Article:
Waldorf Astoria, Xiamen

Waldorf Astoria, Xiamen

You’ve just opened your office in Milan, which is your ‘East meets West’ concept and approach?
We definitely have a ‘East meets West’ approach because as already mentioned, apart from all the brands, Italy has been a great source of inspiration for its artisanal skills, the sophistication in engineering related to all design aspects, materials, etc. All these shape an essential vocabulary that a designer should take advantage in close proximity to enrich the context of the design of top tier projects.

And what about your ‘East meets East’ approach? As different Eastern cultures meet or melt in your projects.
‘East meets East’ is a very interesting way to describe it, many people generalize West and East, but within Europe in the West, Italian design is so different from the French or the Scandinavian, while in Asia is also very similar, design in Japan is so different from design in Thailand or Indonesia. Just having one general tag to describe a design is not doing justice of this beautiful spectrum of the diversity.

Waldorf Astoria, Xiamen

Waldorf Astoria, Xiamen

Waldorf Astoria, Xiamen

Waldorf Astoria, Xiamen

I’ve also personally chosen to live in Japan, which I find extremely inspiring, because of the Wabi-sabi culture, its minimalism, that has great influence not just in Asia but in a global design spectrum. We put things together naturally rather than try to weave two cultures, because when something is already melted into your tastebud, it shapes your aesthetics and approach unconsciously. Sometimes I’m not conscious or aware that I chose this colour because of a certain influence, nor would I go for this detail or material because of my Asian root just because I want to show the cultural influence.

Considering client briefs, local cultures and contexts, how do you get to design successful cultural hybridation?
It’s just like a chef, you already trained your tastebud so well, you know the skills, ingredients, seasonings so well, and you are equipped with all the know-how and knowledge, that you just create. Once we know the requirements from the client or the operator, the design comes from our heart rather than consciously think how to get that. For example, there are many ways to get a sweet and sour taste, you can have different fruits, vinegars, sauce, etc. to come out with many different kinds of sweet and sour, but you know that there is one that is suitable to express what you are trying to achieve.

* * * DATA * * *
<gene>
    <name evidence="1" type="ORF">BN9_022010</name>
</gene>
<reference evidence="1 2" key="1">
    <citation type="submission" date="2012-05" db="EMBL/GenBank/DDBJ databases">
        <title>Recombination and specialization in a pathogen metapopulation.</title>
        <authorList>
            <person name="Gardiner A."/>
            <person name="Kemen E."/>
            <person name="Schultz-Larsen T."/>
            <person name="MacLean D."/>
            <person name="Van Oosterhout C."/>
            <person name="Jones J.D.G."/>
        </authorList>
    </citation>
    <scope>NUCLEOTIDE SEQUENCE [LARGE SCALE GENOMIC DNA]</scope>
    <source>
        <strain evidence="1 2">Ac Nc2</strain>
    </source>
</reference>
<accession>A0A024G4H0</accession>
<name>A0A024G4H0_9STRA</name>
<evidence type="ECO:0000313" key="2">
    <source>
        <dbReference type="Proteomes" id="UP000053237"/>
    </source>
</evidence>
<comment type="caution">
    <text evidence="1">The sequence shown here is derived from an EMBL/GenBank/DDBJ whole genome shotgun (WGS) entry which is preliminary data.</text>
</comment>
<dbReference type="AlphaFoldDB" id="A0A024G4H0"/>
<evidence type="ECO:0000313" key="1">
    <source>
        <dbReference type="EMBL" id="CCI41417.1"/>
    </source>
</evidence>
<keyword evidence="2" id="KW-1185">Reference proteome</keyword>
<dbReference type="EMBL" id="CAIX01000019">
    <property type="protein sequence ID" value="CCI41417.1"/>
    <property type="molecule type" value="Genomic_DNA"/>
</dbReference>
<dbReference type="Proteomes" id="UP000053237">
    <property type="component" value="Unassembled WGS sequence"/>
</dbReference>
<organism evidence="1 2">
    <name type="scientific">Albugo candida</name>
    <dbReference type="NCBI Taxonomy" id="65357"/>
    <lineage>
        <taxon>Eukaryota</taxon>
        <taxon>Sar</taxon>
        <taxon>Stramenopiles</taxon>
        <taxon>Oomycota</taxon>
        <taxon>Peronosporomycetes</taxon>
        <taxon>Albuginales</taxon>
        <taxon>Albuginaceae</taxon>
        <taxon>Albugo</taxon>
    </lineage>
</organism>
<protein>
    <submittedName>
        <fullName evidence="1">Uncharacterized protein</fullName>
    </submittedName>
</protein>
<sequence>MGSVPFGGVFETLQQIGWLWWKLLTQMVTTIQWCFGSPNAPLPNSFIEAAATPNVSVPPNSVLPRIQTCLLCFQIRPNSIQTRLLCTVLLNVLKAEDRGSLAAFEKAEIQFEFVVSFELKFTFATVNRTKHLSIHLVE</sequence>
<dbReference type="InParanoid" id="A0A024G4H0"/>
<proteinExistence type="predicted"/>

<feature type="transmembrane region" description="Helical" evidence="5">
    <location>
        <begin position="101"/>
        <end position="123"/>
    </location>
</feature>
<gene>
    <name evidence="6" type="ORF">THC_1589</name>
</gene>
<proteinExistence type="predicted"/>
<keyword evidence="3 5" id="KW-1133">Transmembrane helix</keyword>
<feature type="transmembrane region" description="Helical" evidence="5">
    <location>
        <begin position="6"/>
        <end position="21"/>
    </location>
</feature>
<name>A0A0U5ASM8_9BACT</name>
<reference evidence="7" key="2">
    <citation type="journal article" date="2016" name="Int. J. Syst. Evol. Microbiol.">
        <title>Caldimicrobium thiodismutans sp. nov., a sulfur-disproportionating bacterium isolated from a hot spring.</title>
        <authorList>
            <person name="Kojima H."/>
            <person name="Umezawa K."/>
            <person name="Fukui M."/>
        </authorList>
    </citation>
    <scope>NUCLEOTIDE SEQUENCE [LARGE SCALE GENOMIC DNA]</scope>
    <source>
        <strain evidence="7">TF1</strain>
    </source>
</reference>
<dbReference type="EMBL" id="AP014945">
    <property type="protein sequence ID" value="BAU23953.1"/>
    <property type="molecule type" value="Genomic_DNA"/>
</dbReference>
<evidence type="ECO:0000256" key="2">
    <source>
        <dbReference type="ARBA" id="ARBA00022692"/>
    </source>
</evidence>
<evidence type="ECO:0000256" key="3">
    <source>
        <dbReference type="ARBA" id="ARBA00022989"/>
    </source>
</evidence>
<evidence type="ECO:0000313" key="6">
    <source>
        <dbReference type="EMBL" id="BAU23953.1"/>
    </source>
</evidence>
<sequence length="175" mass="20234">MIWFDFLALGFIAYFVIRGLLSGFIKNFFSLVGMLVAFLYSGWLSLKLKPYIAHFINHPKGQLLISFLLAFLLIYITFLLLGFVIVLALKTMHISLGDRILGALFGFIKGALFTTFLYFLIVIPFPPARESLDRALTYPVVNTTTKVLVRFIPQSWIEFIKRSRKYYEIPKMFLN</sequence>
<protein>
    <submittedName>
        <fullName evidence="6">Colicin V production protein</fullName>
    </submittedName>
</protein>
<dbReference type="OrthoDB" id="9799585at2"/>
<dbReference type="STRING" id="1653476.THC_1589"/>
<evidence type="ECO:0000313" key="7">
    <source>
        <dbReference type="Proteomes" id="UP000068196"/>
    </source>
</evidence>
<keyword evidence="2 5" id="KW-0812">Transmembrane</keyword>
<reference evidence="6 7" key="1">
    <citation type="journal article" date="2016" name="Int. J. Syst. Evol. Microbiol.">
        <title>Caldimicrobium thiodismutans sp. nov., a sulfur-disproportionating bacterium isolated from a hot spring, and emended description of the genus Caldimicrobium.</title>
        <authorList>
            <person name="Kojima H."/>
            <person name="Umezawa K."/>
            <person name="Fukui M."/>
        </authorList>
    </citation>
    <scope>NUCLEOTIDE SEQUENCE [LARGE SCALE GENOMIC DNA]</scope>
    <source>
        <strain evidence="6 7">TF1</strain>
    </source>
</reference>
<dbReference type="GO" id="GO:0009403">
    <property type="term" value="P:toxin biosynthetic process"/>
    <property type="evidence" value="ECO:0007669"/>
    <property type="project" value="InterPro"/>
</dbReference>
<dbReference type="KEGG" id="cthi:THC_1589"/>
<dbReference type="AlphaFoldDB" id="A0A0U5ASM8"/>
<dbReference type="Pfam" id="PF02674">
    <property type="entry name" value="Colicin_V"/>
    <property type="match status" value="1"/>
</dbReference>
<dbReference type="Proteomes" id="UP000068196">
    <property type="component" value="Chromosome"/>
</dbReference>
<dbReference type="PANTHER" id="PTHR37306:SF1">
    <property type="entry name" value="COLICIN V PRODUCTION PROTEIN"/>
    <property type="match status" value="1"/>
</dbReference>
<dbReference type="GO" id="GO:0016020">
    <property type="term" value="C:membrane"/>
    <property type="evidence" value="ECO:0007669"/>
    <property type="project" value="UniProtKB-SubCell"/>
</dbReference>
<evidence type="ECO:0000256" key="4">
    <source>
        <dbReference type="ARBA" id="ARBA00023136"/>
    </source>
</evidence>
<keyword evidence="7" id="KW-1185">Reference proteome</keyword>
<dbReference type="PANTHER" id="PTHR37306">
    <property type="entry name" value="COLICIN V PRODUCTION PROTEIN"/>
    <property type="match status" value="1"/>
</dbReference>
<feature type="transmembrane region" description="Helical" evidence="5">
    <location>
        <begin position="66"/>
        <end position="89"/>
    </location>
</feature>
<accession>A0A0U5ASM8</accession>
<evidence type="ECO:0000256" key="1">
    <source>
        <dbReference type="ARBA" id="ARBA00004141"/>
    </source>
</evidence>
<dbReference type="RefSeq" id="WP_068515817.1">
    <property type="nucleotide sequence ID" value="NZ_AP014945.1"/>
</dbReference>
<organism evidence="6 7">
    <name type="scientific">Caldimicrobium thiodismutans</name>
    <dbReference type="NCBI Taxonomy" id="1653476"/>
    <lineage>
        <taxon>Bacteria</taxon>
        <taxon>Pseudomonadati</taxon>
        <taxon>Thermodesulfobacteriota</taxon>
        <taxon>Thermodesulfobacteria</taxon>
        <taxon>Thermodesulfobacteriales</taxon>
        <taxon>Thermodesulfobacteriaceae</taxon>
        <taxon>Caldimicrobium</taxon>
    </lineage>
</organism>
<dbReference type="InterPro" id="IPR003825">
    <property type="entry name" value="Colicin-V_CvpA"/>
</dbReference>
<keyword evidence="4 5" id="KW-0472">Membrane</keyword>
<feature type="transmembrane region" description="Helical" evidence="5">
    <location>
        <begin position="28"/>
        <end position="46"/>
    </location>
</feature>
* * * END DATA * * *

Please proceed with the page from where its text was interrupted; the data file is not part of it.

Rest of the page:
In case of heritage buildings, how can the past and history be reconciled with future? An example of this balance?
When we start with a heritage building project we do extensive research about its history and the usage of that building. When we take on the design, our vision is to create a highly respected project that is succeeded from its history and story. We try to create something that feels that it has always been there. We try to explore the idea of people coming into the heritage project, and people can resonate how it looked in the past but also feel that it’s contemporary, and they feel that the design has also existed in the building since day one.

Mei Ume, Four Seasons London

Mei Ume, Four Seasons London

Mei Ume, Four Seasons London

Mei Ume, Four Seasons London

Mei Ume in Four Seasons London at 10 Trinity Square is a great example, it is a classical building, a landmark, more specifically it was the Port of London Authority in 1909. When we were commissioned to design the restaurant inside such an European context building, with full respect for the architectural features, being the originally gateway for merchants from the East and West to trade teas, purse silks and cultural mannerisms, we extracted some part of the history related to the trade aspects of the building, and took some of the materials and apply into the western heritage building. There were many structural elements which we had to leave as is, for example columns, overall structure and any mouldings. In order to introduce new elements without compromising the heritage, we took inspiration from the patterns of the original mouldings and incorporated it into our designs. In the entrance, there is a little porthole hanging from the ceiling, and we used that circular shape throughout the restaurant on some of the screens. We have also refrained ourselves from using any items, such as spotlights or anything that worked in a too modern of a way within the premises; to honour the history and the atmosphere which it deserves.